Tippmann A-5. Black, compact,
with a retail price of $369, the A-5 has the Tippmann "challenge"
look. Straight from the factory, it was an easy set-up to start the semi-auto
A-5 rocking along. We shot over 1,200 paintballs using CO2, without a single
ball break at about 280 feet per second. Accuracy? Good. The somewhat shorter
barrel (8.5 inches) gives the A-5 an excellent profile for small bunkers or
paintball scenario tanks. Buy a longer barrel if you want to, but try the
factory barrel for a while first.
Tippmann's A-5 uses a 150-ball loader that only fits this marker (included). It
has a flip lid for easy loading into the new Tippmann patented Cyclone Feed
System. As you squeeze the trigger, the Cyclone Feed System actuates the
sprocket inside the loader. The feeder captures the paintballs and moves them
into the chamber. Each time you pull the trigger, a ball moves one position
closer to being shot. Tippmann says it will cycle up to 15 balls per second. In
testing, we were not able to get ahead of the loader.
The A-5 breaks down for cleaning easily, and very fast, no tools needed. Plenty
of these were seen at D-Day 2002 at The Bunker Extreme, Wyandotte, Oklahoma,
and players who were polled with "How do you like it?" said good
things and had nothing negative to report.
Tippmann had upgrades in the planning stages at the time of the field testing.
These included a response trigger, flatline barrel, and electronic kit. Check
with Tippmann for prices and availability. During the next year, the company
will continue to add accessories for the A-5.
Although Tippmann planned this marker for use in recreational, scenario, and
tournament play, the early-on email questions about the A-5 that APG received
were over 95 per cent related to scenario or rec ball use. There is a ring
sling ring on the marker.
A closer look at the Cyclone Feed System begins with the exterior. There’s a
loader top piece with a flip lid that looks like most loaders on the market
today. The lower section, however, is a cup-like piece attached to the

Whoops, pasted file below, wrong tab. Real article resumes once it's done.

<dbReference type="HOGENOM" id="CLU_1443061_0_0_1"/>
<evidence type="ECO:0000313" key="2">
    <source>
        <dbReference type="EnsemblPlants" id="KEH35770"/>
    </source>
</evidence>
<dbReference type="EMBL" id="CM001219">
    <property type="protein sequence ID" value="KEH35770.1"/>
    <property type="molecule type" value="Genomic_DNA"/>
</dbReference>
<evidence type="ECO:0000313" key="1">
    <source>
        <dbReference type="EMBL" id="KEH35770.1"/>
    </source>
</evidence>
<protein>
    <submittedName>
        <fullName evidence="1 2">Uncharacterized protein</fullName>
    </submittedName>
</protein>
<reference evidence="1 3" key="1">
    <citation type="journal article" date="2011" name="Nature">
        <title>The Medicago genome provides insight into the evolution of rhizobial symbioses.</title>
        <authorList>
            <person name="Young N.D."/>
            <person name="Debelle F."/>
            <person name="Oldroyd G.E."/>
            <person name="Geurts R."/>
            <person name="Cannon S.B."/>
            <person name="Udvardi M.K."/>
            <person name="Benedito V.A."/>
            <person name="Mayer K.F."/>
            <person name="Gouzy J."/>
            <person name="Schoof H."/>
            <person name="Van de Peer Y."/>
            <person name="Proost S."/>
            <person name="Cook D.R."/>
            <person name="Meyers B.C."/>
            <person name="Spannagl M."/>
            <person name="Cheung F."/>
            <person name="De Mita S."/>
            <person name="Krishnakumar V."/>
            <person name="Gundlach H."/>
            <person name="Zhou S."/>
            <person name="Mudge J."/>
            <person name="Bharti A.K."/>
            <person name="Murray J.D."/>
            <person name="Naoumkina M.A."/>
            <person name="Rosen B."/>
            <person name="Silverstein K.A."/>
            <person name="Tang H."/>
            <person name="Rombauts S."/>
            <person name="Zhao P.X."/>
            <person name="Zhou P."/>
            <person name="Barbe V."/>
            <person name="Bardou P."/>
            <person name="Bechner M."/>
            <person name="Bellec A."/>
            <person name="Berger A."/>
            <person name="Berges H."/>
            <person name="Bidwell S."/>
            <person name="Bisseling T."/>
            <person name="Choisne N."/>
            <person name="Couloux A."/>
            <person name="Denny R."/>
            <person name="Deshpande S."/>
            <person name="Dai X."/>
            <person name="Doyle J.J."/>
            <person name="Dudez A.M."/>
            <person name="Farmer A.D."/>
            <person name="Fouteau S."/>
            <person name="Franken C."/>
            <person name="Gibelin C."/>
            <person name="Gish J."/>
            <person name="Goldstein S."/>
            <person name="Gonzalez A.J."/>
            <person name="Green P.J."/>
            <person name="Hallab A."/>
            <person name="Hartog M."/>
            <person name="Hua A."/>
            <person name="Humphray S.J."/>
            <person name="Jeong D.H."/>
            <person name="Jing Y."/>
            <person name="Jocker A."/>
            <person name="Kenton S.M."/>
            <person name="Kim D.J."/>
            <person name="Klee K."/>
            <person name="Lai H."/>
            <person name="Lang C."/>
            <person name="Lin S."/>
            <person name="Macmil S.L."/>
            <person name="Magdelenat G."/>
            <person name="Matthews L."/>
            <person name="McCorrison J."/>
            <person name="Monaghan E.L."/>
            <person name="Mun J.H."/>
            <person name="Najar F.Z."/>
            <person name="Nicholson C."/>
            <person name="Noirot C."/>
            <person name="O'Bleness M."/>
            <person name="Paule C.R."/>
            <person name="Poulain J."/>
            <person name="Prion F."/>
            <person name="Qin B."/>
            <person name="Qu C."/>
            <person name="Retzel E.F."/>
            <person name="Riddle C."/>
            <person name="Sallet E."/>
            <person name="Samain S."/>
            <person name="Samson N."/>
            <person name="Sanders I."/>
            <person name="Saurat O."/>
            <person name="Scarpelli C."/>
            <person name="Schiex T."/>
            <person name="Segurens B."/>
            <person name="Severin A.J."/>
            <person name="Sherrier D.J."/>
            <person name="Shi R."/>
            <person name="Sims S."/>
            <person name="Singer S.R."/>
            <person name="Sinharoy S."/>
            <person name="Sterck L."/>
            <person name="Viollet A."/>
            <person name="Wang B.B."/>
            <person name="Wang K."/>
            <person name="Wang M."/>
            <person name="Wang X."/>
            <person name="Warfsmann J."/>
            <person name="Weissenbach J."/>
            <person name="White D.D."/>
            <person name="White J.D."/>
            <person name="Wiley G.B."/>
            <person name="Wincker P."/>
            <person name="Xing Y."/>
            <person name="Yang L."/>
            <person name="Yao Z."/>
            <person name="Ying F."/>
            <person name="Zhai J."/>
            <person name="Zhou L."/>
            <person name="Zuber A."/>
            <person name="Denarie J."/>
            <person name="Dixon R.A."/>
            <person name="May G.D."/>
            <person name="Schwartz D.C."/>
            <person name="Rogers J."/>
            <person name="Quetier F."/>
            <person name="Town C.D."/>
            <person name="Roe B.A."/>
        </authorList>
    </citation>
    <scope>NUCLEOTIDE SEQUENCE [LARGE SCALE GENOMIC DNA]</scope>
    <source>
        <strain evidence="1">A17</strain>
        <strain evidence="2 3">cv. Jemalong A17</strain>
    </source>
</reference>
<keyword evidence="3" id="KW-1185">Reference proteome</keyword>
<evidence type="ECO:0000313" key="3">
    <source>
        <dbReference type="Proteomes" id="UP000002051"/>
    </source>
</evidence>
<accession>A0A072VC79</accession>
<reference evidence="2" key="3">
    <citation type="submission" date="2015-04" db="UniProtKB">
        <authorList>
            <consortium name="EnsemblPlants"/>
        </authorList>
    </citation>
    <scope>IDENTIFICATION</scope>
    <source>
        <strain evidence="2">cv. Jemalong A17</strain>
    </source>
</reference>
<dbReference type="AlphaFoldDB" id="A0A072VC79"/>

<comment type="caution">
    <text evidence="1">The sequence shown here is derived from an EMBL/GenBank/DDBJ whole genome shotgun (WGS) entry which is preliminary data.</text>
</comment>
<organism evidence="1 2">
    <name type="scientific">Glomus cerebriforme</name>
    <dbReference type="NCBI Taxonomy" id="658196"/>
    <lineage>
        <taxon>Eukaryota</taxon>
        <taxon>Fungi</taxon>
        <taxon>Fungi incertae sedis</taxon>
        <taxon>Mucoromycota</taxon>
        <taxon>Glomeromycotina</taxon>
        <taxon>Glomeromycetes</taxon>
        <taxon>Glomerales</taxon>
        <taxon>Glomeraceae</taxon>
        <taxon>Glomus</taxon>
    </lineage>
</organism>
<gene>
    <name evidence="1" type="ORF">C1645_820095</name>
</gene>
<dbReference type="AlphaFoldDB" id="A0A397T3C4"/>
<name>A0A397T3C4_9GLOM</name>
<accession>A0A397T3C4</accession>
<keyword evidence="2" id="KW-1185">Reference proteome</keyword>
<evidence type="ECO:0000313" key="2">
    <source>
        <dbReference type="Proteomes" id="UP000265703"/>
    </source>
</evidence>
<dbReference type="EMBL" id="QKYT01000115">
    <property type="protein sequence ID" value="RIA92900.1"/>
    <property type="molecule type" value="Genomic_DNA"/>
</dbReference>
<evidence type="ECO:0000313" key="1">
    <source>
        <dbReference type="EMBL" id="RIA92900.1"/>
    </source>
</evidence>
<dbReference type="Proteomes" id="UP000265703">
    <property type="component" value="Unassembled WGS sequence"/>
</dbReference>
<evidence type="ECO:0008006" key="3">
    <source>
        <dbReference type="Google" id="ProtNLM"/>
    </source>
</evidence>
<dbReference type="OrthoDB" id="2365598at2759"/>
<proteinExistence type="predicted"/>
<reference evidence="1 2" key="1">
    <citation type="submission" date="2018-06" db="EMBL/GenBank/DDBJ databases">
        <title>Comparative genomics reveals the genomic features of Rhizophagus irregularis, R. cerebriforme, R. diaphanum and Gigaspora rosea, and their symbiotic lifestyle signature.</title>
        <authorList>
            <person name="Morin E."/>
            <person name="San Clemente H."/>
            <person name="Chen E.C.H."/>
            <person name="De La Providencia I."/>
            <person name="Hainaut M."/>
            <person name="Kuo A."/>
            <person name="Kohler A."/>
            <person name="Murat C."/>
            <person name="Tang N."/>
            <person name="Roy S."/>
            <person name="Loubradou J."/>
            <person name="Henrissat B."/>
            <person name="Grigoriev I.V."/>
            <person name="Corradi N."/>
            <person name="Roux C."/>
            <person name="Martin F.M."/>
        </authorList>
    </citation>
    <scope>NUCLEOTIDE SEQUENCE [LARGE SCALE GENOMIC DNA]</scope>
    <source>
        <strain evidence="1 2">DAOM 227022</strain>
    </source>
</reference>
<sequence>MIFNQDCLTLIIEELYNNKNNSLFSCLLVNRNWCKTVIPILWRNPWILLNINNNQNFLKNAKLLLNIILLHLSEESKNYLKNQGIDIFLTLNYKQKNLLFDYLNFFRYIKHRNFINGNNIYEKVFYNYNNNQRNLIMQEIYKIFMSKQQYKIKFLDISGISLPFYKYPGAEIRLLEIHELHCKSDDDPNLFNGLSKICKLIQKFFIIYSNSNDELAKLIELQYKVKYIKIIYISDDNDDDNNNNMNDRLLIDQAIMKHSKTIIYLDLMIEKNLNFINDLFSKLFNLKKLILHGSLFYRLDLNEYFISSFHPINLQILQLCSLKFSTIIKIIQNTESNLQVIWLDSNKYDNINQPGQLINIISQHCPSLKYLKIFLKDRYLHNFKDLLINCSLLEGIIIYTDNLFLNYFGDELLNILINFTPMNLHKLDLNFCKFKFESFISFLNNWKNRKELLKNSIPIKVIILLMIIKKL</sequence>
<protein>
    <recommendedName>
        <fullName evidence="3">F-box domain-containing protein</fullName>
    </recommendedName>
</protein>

right-hand side of the marker. Looking down into the lower section, you see the
two level impeller. It looks like a starfish with five swooshy trailing arms. A
paintball fits in the space between each pair of arms.
When the trigger is pulled, some of the air released from the valve is directed
to drive the impeller. Loaded paint sits above the ball-sized spaces of the
star-shaped paddles. As the paint enters the paddle system, it "gets in
line" to be moved into the chamber. As the leading arm passes the side
entrance to the ball chamber, a curved "finger" riding between the
two levels guides the ball into the chamber, where it is held firmly by the
trailing arm. A small air powered ram advances the impeller one-fifth of turn
with each shot, timed to put a ball in the chamber each time. A small plunger
lets you manually advance the impeller to load the chamber so the first trigger
pull will shoot a ball.
The loader mounts on the feed housing with a wide neck. No other loader
currently available will fit the A-5. It’s a good idea to buy a second loader
upper part for your gear bag, just in case.
The Cyclone Feed System is distantly related to an earlier Tippmann marker, the
F/A, which rotated the feed system using a wound spring-type apparatus. The F/A
is no longer in production.
Visually, the A-5 has a "family resemblance" to the Model 98--similar
main body lines and gas feed line placement. The A-5 is only available in flat
black at this time. There have been quite a few comments received about the
A-5's "military look"--which, without the loader, are not off base.
However, when the loader is added, the A-5 has the general outline of a
paintball marker. Other Tippmann markers have long been used by law enforcement
and the military for various purposes.
The grip/receiver was a hard molded composite with a flat, "bead blasted"
type surface. A short composite vertical grip enables a stable positioning of
the marker. The air line from the bottom of the marker body to the ASA on the
bottom of the grip was of braided steel.
For field tests, you’d think you were reading a Southern novel: "It was